Michael Hattem in Lapham’s Quarterly:
In 1788, as the young republic was trying to establish itself under the new Constitution, Noah Webster wrote, “Americans, unshackle your minds, and act like independent beings…you have an empire to raise…and a national character to establish.” “To effect these great objects,” he continued, “it is necessary to frame a liberal plan of policy and build it on a broad system of education.” After the War of Independence ended, Webster published several best-selling readers and grammatical texts “calculated particularly for American schools.” These books incorporated many now-familiar stories from the United States’ colonial and revolutionary past, chosen for their “noble, just, and independent sentiments of liberty and patriotism” with the hope that education might “transfuse them into the breasts of the rising generation.” From the very beginnings of the United States, education, history, and patriotism have been fundamentally intertwined.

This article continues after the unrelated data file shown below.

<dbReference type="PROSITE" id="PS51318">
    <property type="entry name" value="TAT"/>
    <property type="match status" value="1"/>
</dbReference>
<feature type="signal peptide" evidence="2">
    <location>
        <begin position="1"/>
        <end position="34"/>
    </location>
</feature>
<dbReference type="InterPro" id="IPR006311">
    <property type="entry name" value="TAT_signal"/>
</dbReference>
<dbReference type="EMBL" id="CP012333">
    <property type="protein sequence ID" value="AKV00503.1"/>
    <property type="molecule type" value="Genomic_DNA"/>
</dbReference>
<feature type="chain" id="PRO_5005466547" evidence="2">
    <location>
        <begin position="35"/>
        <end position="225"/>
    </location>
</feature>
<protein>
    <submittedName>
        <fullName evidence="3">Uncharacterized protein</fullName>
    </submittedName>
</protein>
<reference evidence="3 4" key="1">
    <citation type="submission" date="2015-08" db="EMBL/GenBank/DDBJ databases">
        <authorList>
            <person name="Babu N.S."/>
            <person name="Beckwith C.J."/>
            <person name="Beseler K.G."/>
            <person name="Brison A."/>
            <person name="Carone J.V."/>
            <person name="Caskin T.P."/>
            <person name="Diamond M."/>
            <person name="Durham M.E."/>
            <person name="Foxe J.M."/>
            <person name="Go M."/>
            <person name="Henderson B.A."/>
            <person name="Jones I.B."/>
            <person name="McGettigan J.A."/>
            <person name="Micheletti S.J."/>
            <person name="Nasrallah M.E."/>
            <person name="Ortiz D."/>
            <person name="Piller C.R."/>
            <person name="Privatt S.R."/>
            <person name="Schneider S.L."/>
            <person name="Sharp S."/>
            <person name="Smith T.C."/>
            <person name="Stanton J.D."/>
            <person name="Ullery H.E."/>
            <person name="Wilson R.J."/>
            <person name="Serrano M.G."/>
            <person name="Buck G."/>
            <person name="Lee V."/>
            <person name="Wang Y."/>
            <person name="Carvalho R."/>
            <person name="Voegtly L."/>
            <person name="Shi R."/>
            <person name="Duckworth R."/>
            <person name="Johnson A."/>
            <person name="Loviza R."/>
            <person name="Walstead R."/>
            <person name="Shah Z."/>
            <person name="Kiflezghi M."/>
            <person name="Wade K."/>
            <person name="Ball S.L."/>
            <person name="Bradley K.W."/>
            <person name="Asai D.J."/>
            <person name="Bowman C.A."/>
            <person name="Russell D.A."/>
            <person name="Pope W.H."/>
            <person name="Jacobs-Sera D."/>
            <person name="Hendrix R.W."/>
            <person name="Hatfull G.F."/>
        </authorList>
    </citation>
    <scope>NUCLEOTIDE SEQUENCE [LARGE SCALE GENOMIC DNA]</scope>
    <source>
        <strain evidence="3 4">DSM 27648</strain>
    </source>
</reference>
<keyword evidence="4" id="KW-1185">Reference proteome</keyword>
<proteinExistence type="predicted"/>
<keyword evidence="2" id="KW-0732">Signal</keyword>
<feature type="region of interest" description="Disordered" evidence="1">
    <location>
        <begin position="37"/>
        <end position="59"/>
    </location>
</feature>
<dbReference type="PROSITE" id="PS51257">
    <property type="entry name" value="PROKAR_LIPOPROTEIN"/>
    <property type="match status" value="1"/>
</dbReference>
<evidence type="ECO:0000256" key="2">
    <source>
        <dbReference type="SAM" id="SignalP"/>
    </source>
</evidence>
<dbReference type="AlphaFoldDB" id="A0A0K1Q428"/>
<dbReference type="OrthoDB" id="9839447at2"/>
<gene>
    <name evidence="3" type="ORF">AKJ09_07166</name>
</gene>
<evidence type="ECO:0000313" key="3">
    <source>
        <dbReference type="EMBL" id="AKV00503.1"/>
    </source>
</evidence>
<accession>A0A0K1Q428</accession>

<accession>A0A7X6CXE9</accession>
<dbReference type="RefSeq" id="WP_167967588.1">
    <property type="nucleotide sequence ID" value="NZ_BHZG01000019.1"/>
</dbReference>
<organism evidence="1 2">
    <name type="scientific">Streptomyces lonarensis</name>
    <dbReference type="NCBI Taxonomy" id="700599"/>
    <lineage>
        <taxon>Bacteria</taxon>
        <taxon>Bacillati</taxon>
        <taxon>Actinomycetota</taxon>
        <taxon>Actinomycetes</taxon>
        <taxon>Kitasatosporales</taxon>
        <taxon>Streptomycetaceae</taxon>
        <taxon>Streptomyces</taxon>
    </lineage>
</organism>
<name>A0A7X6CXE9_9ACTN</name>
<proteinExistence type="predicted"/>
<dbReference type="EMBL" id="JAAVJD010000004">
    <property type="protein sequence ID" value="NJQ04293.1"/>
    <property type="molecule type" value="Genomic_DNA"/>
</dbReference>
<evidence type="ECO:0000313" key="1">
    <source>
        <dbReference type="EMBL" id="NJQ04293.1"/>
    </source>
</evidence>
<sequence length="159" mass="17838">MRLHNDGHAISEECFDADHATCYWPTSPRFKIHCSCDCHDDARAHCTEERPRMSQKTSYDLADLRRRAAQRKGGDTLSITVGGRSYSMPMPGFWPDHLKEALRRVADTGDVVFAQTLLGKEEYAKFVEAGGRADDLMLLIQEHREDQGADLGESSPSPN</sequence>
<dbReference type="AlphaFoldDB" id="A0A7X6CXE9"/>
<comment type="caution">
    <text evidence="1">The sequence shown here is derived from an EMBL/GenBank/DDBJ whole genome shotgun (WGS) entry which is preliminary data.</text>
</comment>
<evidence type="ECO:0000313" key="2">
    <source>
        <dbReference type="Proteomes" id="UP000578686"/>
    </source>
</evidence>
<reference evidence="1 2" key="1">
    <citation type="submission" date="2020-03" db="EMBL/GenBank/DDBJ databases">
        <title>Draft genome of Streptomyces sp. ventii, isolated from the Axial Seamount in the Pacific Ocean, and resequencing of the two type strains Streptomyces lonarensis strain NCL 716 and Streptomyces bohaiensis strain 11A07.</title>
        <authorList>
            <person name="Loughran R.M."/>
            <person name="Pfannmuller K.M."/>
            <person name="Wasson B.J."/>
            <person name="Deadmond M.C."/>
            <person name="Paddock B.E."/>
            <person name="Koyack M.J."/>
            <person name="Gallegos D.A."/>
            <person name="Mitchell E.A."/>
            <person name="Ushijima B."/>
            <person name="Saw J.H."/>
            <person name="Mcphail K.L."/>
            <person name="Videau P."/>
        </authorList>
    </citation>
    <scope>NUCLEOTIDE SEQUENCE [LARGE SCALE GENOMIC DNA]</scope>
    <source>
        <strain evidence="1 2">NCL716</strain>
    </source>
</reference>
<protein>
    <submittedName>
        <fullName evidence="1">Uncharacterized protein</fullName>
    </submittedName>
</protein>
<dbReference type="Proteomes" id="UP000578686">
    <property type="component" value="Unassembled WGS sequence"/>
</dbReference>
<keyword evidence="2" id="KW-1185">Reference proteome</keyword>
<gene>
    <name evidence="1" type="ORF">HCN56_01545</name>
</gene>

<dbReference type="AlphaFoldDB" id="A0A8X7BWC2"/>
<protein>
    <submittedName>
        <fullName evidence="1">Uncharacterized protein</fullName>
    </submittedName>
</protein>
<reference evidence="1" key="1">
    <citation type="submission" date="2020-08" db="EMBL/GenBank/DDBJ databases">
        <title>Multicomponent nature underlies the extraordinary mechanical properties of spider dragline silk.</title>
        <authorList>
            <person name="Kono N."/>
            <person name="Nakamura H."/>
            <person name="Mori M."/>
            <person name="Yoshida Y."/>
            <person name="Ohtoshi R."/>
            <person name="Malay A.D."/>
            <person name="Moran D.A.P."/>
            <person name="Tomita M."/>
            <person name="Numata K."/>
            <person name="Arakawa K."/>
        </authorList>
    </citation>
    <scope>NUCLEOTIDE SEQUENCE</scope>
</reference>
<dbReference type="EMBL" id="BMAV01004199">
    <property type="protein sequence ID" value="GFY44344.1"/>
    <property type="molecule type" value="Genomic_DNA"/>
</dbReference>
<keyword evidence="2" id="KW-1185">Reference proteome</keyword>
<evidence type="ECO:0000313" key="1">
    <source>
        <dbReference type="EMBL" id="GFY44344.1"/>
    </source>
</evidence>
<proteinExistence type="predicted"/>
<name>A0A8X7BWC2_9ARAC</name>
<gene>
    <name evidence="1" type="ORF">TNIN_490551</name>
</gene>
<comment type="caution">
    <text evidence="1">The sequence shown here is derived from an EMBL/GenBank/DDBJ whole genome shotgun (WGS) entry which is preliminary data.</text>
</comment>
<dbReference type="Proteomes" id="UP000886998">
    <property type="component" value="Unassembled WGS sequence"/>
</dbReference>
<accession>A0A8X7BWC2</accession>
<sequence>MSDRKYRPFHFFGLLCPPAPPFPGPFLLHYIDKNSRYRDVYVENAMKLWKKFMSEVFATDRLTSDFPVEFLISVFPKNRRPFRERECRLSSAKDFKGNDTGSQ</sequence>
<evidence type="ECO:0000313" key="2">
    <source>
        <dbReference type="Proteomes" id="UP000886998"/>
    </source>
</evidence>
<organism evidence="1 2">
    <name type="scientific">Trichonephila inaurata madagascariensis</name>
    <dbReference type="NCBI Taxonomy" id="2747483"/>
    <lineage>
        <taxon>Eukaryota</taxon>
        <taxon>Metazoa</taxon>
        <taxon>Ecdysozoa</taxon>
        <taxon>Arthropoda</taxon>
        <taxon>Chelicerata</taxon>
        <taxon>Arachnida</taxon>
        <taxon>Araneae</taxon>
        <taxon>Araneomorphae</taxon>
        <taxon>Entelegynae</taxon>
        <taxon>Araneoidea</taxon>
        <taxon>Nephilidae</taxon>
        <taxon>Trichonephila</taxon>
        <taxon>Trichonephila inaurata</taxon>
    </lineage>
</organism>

Education in the United States underwent its first great expansion in the decades between the Revolution and the Civil War. The revolutionary generation had few models of public education. Until then, education had been limited almost entirely to elite white males, who were instructed in Latin and Greek (required for admission to college) at young ages in grammar schools.